There are two very good reasons to see this thin-as-twine chronicle of a feisty old lady redirecting the life of a confused young woman. One of those reasons is Tandy in one of her final screen appearances; the other is her husband, Cronyn. There are no other reasons.
Fonda, in a surprisingly monochromatic performance, is a musician and songwriter living in Toronto who is uncertain about her talent and even less sure about her marriage to a commercial artist (Elias Koteas). On vacation in Georgia, Fonda meets Tandy, who by her own account (as it turns out, a rather embroidered one) is a former concert violinist of world renown who once was pursued by dukes and "named for one of the great whores of all times." Now she leads a far simpler life, practicing the violin, airing her memories and dealing with her oafish son (Maury Chaykin).
When Koteas decides to cut short the vacation to pursue a job offer, he insists that Fonda come with him, patronizingly pointing out that her music is only a hobby. She decides to stay on in Georgia alone, and with Tandy as guide, embarks on a journey of self-realization. For Tandy it's a sentimental journey, leading to a reunion with the love of her life (Cronyn). Camilla contains elements of Tandy's other recent movies. As in Driving Miss Daisy she has an overbearing son; as in Fried Green Tomatoes she's the mentor of a confused soul. As in both she soars above the sometimes tired, treacly material.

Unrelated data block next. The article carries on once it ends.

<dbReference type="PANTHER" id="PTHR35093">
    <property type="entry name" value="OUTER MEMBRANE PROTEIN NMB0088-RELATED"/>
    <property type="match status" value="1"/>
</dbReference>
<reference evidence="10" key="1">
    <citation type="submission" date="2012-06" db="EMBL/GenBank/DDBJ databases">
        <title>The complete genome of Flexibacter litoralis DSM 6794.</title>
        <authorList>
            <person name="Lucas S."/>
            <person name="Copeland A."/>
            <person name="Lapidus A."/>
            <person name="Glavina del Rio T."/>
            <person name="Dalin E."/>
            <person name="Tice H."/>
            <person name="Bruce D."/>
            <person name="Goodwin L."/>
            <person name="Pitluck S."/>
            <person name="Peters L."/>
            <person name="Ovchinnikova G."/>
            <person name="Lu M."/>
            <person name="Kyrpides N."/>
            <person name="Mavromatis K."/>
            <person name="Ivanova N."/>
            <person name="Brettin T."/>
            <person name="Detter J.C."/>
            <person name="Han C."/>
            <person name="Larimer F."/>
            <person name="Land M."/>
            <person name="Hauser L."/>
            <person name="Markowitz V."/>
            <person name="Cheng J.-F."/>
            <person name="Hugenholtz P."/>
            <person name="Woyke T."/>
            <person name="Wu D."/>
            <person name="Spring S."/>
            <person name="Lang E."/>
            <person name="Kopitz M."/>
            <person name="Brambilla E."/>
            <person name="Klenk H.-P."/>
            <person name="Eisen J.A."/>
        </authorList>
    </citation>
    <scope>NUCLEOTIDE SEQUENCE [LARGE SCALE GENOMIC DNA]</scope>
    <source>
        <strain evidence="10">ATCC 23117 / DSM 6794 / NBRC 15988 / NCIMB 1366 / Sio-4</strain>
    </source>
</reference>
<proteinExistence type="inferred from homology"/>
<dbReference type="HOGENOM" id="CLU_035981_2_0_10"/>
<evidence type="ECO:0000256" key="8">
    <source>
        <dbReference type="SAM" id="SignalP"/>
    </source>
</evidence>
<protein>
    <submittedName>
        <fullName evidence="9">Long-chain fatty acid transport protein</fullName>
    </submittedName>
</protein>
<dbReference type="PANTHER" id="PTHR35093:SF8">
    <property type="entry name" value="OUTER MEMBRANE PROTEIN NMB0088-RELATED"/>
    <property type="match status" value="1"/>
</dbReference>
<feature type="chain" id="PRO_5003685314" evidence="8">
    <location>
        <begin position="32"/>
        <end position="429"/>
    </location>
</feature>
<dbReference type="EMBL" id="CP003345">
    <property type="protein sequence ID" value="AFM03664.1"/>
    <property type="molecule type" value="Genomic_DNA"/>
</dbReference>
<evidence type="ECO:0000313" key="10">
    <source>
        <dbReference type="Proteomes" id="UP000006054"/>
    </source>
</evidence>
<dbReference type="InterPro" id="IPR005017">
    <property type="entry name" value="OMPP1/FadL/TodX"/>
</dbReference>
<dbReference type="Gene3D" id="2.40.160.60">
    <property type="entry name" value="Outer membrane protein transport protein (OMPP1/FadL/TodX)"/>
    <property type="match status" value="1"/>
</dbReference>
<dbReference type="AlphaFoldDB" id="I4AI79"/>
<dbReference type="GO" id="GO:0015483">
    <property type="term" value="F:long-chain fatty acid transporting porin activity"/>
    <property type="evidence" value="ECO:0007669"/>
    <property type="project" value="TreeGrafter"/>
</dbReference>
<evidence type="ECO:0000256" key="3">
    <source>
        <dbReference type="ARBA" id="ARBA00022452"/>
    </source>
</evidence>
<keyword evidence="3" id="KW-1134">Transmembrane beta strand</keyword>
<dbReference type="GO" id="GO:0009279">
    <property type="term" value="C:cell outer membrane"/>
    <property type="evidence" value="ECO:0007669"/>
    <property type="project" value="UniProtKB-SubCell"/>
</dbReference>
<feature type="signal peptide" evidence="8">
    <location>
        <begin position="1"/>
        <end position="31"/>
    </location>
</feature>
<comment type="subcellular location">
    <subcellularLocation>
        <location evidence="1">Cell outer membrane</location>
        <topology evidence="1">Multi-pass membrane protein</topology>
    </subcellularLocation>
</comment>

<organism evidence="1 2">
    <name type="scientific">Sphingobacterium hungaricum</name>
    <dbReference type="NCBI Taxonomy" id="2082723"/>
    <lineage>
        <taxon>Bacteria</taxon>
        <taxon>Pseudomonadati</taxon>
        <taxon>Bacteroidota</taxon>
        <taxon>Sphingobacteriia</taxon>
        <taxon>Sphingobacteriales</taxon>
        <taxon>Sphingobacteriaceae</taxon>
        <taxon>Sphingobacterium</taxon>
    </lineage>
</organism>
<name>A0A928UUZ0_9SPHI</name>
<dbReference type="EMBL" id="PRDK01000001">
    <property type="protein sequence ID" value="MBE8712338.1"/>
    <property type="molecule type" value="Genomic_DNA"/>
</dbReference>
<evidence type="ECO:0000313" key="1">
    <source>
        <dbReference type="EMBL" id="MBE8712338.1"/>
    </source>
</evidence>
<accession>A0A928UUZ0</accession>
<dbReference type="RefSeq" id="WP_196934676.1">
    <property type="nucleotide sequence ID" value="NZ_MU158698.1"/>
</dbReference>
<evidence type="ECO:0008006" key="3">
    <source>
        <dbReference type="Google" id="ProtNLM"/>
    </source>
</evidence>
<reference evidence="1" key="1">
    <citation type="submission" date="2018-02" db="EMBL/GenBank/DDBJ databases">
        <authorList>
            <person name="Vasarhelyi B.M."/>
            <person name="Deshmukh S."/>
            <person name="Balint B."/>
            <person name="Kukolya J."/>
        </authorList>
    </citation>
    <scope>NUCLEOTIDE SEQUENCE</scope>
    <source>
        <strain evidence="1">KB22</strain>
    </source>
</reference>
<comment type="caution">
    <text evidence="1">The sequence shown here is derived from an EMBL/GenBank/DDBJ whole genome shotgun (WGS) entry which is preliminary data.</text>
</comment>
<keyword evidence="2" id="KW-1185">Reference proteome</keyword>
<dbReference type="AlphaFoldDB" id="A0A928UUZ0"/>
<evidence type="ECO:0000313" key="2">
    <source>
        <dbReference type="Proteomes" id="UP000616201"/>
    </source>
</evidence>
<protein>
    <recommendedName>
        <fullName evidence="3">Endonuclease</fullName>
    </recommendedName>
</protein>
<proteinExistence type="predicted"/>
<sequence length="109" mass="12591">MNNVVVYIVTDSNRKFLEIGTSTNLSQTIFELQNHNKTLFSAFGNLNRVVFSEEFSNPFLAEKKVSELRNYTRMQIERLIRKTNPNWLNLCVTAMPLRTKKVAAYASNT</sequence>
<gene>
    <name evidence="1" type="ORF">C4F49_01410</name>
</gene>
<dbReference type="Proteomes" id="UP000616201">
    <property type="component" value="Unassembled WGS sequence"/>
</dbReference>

Whatever poignance Camilla possesses cannot be credited to the screenwriter or director. It comes from the insistent awareness that Tandy's radiance has expressed itself for one of the last times. The movie's final shot—on a beach, with Cronyn kissing his wife's hand—is imbued with a lovely, haunting, wistful glow. (PG-13)